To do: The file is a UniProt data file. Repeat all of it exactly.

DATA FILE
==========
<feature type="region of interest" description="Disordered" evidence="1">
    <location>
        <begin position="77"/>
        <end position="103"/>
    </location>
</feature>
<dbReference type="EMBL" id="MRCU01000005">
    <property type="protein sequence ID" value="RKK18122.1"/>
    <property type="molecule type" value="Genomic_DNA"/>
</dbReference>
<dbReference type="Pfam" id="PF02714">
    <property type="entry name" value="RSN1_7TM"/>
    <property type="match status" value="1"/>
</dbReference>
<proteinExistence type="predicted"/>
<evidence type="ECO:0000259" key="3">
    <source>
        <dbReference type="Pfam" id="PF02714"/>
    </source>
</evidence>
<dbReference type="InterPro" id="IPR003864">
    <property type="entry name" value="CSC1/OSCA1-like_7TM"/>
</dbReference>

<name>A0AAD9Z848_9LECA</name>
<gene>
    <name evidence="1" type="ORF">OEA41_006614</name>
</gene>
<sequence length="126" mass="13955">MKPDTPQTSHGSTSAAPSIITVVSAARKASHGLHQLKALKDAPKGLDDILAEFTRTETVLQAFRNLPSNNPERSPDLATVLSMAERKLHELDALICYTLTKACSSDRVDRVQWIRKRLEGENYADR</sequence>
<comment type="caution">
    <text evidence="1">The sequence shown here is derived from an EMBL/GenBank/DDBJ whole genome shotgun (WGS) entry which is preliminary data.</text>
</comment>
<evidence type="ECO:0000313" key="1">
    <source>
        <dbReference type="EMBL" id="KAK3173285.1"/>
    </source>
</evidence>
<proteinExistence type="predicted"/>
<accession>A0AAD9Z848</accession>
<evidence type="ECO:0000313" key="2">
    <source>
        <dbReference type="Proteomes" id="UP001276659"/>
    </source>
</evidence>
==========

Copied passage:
<feature type="region of interest" description="Disordered" evidence="1">
    <location>
        <begin position="77"/>
        <end position="103"/>
    </location>
</feature>
<dbReference type="EMBL" id="MRCU01000005">
    <property type="protein sequence ID" value="RKK18122.1"/>
    <property type="molecule type" value="Genomic_DNA"/>
</dbReference>
<dbReference type="Pfam" id="PF02714">
    <property type="entry name" value="RSN1_7TM"/>
    <property type="match status" value="1"/>
</dbReference>
<proteinExistence type="predicted"/>
<evidence type="ECO:0000259" key="3">
    <source>
        <dbReference type="Pfam" id="PF02714"/>
    </source>
</evidence>
<dbReference type="InterPro" id="IPR003864">
    <property type="entry name" value="CSC1/OSCA1-like_7TM"/>
</dbReference>

<name>A0AAD9Z848_9LECA</name>
<gene>
    <name evidence="1" type="ORF">OEA41_006614</name>
</gene>
<sequence length="126" mass="13955">MKPDTPQTSHGSTSAAPSIITVVSAARKASHGLHQLKALKDAPKGLDDILAEFTRTETVLQAFRNLPSNNPERSPDLATVLSMAERKLHELDALICYTLTKACSSDRVDRVQWIRKRLEGENYADR</sequence>
<comment type="caution">
    <text evidence="1">The sequence shown here is derived from an EMBL/GenBank/DDBJ whole genome shotgun (WGS) entry which is preliminary data.</text>
</comment>
<evidence type="ECO:0000313" key="1">
    <source>
        <dbReference type="EMBL" id="KAK3173285.1"/>
    </source>
</evidence>
<proteinExistence type="predicted"/>
<accession>A0AAD9Z848</accession>
<evidence type="ECO:0000313" key="2">
    <source>
        <dbReference type="Proteomes" id="UP001276659"/>
    </source>
</evidence>